Delivering American University's news and views since 1925. | Sunday, December 17, 2017

Trump’s travel ban leaves its impact on AU

Affected students speak out against the president’s executive order targeting Muslim nations

Trump’s travel ban leaves its impact on AU

Clarification appended.

AU freshman Hosna Seyed-Reihani doesn’t know whether she can visit her grandparents in Iran this year. The looming threat of Trump’s immigration ban, which targets seven predominantly Muslim countries, has threatened Seyed-Reihani’s family’s annual tradition.

Seyed-Reihani immigrated to the U.S. at two-years-old, yet her family -- and her home -- remains in Iran. She is fiercely protective of a culture she describes as hospitable and community-oriented.

“Don’t make me ashamed to be Iranian,” Seyed-Reihani said.

Twenty-one AU students are citizens of six of the seven nations affected by Trump’s executive order -- Iran, Syria, Libya, Sudan, Iraq, and Yemen said Senem Bakar, director of the University’s International Student and Scholar Services. AU faculty advised impacted students against traveling to the affected countries in emails sent to impacted students and at a town hall held Jan. 31, said Bakar.

Nineteen citizens from the seven listed nations had applied to AU for the Fall 2017 semester as of Feb. 3, said Jeremy Lowe, acting director of the Undergraduate Admissions Office. Applicants have contacted the office with concerns, Lowe said.

AU’s faculty senate unanimously voted to officially oppose the ban on Feb. 1.

“It was not a difficult decision,” Provost Scott Bass told The Eagle. “This is a universal position of higher education.”

D.C. is a city awash with diversity, and surrounding universities boast high international student intakes. Fourteen institutions in D.C., including AU, Georgetown University, George Washington University and Howard University, have released statements pledging to support the rights of international students.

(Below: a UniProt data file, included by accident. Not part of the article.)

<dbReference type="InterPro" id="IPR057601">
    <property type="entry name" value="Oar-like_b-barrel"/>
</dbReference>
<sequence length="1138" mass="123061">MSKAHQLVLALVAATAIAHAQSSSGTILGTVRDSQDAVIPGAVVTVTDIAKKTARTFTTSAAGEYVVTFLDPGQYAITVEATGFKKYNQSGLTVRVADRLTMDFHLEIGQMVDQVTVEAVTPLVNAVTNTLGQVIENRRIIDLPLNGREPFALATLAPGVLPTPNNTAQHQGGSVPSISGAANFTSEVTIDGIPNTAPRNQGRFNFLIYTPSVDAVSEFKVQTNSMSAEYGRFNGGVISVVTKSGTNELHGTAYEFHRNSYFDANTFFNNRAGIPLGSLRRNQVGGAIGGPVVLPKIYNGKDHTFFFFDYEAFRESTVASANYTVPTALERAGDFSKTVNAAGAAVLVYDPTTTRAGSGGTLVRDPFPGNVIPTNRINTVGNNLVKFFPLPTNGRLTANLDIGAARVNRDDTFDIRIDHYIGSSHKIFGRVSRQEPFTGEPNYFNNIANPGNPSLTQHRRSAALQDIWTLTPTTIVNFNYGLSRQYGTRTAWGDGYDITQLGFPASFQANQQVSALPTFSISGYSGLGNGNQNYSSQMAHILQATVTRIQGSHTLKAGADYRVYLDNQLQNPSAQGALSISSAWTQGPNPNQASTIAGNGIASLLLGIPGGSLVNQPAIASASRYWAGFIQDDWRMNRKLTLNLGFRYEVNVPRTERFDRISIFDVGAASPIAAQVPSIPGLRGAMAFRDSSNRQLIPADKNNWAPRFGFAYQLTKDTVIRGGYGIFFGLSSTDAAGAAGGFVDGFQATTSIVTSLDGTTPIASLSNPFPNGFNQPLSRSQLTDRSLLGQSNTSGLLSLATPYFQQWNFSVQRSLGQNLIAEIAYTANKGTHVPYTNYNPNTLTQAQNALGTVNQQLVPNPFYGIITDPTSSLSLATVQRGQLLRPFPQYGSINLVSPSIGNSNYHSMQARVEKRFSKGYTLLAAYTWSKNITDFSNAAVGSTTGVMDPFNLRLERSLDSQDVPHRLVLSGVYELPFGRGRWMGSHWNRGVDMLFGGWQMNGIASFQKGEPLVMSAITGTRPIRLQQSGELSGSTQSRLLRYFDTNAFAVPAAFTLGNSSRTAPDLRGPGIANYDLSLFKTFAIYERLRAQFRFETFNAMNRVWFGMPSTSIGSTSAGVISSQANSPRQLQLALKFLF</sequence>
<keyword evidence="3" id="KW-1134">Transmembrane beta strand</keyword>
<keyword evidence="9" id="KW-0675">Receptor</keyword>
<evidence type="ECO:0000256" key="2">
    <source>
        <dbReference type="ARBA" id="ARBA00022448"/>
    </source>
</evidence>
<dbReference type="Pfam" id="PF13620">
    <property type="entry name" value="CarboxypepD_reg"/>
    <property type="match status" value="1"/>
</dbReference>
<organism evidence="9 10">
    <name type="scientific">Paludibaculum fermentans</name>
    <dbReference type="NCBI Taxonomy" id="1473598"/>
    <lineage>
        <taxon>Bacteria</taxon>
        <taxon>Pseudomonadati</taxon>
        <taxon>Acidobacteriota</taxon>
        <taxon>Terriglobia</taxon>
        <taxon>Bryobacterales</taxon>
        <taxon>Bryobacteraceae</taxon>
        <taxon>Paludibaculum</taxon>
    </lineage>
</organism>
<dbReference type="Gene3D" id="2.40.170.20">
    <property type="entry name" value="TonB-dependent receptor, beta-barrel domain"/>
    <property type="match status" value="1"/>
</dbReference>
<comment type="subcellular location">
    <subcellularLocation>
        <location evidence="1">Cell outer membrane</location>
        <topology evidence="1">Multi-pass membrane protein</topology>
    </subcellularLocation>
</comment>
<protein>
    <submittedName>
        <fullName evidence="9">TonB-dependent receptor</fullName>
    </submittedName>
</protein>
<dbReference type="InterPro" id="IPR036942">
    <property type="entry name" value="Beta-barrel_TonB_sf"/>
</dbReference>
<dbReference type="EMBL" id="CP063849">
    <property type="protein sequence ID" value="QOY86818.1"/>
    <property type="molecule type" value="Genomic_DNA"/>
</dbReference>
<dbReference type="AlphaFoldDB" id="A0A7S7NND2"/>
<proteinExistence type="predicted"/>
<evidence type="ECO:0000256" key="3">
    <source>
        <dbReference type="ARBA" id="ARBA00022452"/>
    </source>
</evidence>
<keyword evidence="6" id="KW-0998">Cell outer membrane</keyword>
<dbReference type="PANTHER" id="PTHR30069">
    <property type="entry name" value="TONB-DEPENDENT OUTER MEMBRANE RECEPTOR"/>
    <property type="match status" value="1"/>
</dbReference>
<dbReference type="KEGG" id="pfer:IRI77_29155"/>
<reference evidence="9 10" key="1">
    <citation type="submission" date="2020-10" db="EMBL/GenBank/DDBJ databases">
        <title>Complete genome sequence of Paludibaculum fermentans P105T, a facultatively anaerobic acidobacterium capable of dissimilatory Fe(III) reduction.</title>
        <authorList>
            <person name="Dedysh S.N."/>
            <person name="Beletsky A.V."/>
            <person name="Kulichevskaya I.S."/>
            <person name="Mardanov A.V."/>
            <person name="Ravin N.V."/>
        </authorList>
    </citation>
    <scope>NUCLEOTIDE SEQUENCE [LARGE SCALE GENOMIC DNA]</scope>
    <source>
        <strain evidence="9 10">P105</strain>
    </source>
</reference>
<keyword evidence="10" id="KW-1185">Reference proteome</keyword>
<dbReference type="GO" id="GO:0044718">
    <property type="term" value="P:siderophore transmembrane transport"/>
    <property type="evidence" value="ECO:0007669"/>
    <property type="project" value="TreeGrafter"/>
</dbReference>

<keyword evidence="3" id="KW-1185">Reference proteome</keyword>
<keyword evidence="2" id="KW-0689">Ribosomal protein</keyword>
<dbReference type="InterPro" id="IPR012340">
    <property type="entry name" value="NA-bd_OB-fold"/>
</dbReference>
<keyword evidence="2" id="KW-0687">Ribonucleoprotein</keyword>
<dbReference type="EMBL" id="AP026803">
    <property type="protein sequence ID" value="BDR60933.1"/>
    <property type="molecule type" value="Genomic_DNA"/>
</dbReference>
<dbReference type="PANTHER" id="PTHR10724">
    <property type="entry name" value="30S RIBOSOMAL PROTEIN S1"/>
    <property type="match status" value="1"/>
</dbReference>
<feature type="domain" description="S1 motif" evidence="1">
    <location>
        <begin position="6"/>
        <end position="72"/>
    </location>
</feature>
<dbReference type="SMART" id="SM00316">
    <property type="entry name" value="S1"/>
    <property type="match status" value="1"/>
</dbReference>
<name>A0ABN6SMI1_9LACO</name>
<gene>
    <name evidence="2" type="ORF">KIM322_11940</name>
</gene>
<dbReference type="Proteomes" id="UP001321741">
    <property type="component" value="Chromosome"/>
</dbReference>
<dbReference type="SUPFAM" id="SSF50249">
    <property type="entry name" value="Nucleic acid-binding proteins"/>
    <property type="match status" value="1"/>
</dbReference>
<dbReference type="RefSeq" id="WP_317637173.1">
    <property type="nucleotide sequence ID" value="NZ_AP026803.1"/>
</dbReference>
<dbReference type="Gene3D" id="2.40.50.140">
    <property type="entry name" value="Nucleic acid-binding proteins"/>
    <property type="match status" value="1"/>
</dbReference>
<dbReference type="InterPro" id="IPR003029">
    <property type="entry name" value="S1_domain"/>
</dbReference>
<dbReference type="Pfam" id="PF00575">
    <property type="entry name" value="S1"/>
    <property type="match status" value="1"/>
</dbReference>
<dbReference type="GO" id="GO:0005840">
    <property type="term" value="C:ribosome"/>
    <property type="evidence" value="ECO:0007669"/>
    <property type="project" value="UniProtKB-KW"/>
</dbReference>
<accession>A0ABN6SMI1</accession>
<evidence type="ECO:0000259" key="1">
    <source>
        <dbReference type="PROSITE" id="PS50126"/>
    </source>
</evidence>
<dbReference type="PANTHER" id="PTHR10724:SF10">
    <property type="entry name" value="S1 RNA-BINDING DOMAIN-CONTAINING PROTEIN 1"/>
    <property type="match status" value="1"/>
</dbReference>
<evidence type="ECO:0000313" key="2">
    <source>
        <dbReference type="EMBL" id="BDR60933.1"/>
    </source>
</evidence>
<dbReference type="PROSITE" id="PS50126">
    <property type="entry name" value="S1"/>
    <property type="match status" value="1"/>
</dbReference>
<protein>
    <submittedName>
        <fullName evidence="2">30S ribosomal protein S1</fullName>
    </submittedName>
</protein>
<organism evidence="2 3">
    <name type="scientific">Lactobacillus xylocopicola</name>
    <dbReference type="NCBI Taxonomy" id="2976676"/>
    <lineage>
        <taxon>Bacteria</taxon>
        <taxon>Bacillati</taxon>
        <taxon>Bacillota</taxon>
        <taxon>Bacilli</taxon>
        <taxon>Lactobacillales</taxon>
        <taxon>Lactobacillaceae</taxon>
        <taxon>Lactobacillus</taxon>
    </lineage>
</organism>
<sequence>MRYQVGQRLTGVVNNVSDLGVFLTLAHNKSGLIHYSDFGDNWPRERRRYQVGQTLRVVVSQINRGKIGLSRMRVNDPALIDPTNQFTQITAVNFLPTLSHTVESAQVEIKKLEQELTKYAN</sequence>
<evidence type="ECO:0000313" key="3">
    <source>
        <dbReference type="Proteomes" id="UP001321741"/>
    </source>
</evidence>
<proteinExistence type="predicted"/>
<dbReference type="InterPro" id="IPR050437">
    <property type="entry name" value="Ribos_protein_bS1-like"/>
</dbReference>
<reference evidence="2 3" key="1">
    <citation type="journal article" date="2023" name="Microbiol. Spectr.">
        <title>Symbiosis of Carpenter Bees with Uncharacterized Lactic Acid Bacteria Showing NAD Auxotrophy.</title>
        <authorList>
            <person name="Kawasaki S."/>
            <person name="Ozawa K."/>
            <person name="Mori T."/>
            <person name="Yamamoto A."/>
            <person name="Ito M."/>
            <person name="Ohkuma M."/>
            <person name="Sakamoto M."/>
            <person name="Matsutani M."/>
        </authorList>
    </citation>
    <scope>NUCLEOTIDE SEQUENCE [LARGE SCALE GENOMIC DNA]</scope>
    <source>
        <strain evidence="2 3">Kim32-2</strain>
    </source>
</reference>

After learning of the ban, Seyed-Reihani said her father, a dual citizen, told her he’d sooner revoke his U.S. citizenship than his Iranian one. Her father’s visits to his critically ill mother in Iran are too important to jeopardize.

“We need to go to Iran to see my grandparents,” Seyed-Reihani said.

Freshman Omeed Ansari is a first-generation American with Iranian parents. The 17-year-old said he feels deeply connected to his heritage, and does not know whether he will visit his extended family in May as planned.

“It feels like half of America hates me now just because I’m Persian,” Ansari said.

AU is focused on informing impacted students in a timely manner, said Fanta Aw, Assistant Vice President of Campus Life.

“We just want students to know that we’re here,” she said.

AU’s Muslim Chaplain Imad-ad-Dean Ahmad said he would not live in the United States today had Donald Trump been president 100 years ago.

Ahmad’s father lived in the U.S. illegally for 17 years after fleeing a village outside Jerusalem on a cargo ship in 1922. Initially surviving by peddling scarves on the streets of New York City, Ahmad’s father worked hard and eventually was able to buy his own store. He moved his family to a prosperous town in Pennsylvania, where a neighbor began a petition calling for the removal of the Muslim family.

“It’s funny -- nobody signed the petition and the neighbor moved instead,” said Ahmad.

Ahmad said he believes the ban is arbitrary, considering that the listed nations have an almost nonexistent history of terrorist crimes in the U.S. Terrorist attacks are overwhelmingly the work of homegrown, “right-wing fanatics,” Ahmad said.

Ahmad said he believes that the “temporary” ban is only the beginning, a catalyst for a permanent “final solution.”

“I use that phrase deliberately,” Ahmad said.

Ahmad hosts two weekly prayer services, regularly attended by 30 to 40 students.

AU’s University Chaplain, Reverend Mark Schaefer, attended Friday’s Islamic prayer service and offered condolences to Muslim students. He plans to host weekly luncheons at Kay Spiritual Life Center for international students to “break bread” and support one another.

“I will do anything within my power to ensure that the Muslim community at AU is a fully integrated part of our community,” Schaefer told students at the service. “We would not be the same AU without you.”

news@theeagleonline.com

Clarification appended: The original story referred to President Trump's immigration ban as a "Muslim ban." It has been updated to state "immigration ban, which targets seven predominantly Muslim countries."


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